Collecting and framing butterflies peaked in the summers just before World War I. At the time, these pinned beauties were a staple sold in auctions.
The recently extinct English race of Large Copper butterflies once sold for £200. This would come to $32 978.34 if it were sold today. But how much damage do we do, every time we pin a dead butterfly into a frame?
The act of framing butterflies is not cruel, as long as the creature is deceased before this process. Killing a butterfly purely to frame it is unnecessary and wrong as their average lifespan is only two weeks. Ultimately, the argument lies around the ethics of taxidermy and displaying a deceased creature.
Read on to learn more about whether framing butterflies is cruel, the process of framing a butterfly, and some of the more subjective arguments against this practice.
Is Butterfly Framing Cruel?
Butterflies are some of the most beautiful creatures of the natural world. These insects are incredibly dainty, fragile, and fleeting. You rarely have the chance to appreciate their full beauty in detail before they flutter away.
It’s arguably the main reason why these whimsical insects are subjected to a delicate and detailed preservation process so they can be framed and displayed in homes, offices, and museums.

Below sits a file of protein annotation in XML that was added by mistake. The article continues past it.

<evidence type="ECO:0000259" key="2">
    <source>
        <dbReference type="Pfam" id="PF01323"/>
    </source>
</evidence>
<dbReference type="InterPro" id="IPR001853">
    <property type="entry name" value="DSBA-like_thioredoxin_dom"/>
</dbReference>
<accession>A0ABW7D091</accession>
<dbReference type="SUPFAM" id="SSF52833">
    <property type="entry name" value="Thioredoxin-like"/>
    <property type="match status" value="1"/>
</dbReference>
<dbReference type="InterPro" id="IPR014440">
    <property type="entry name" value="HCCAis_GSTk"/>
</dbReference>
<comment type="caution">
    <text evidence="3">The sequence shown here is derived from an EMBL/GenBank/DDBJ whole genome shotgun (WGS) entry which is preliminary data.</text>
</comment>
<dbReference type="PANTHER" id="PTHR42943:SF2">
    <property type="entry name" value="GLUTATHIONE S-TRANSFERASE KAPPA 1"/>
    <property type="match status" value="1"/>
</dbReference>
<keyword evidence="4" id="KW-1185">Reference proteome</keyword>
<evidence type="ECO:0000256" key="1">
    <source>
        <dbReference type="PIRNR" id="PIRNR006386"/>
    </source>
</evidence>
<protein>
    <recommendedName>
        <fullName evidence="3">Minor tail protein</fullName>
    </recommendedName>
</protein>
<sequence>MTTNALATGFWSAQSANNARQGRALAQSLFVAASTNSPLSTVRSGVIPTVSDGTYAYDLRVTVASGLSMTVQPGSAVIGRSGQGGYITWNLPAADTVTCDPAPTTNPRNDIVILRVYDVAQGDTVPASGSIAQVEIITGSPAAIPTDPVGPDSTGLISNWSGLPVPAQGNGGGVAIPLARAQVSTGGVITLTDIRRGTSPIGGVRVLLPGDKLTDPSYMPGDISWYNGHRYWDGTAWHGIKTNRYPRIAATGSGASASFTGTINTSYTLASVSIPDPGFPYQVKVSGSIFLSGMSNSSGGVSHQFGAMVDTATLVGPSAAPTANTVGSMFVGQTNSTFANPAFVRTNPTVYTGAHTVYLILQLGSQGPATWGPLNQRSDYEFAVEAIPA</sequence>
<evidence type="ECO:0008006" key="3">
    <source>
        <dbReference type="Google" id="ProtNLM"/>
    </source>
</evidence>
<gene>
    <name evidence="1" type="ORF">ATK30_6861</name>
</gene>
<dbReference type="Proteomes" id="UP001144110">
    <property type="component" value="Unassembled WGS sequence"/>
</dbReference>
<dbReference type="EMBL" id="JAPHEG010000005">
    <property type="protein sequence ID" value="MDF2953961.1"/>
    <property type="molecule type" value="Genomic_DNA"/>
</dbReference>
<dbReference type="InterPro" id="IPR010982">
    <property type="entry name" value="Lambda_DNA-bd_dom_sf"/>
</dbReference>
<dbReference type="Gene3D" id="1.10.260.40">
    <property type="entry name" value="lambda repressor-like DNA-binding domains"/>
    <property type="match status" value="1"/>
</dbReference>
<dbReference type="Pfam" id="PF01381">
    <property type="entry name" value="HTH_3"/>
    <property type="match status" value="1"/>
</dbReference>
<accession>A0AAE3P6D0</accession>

It might seem cruel to see such an elegant and innocent creature pinned to a whiteboard on a wall. However, in actuality, framing a butterfly is not cruel as long as it is done properly and respectfully.
Meaning the creature was caught safely and not for the sole purpose of framing it.
It is undoubtedly cruel to pin and frame a live butterfly. It is not the proper way to frame a butterfly because once it dies, it will decompose since it hasn’t been preserved. It is also a form of cruelty as it shows disrespect treatment of a living creature.
Scientifically, entomologists have stated that butterflies do not feel pain because their nervous system do not have pain receptors. However, pain is not the only indicator of cruelty.
Inappropriately catching and framing a butterfly can be cruel just by their treatment alone, especially if they are injured or starved in the process. All that being said, if a butterfly is deceased, it is not cruel to frame it.
How Are Butterflies Framed
Any misconceptions around the cruelty of framing butterflies comes from a lack of understanding how the process is performed.
To clear things up, we share the steps entomologists and collectors take to frame butterflies in the most cruelty-free process necessary below.
Steps for Framing Butterflies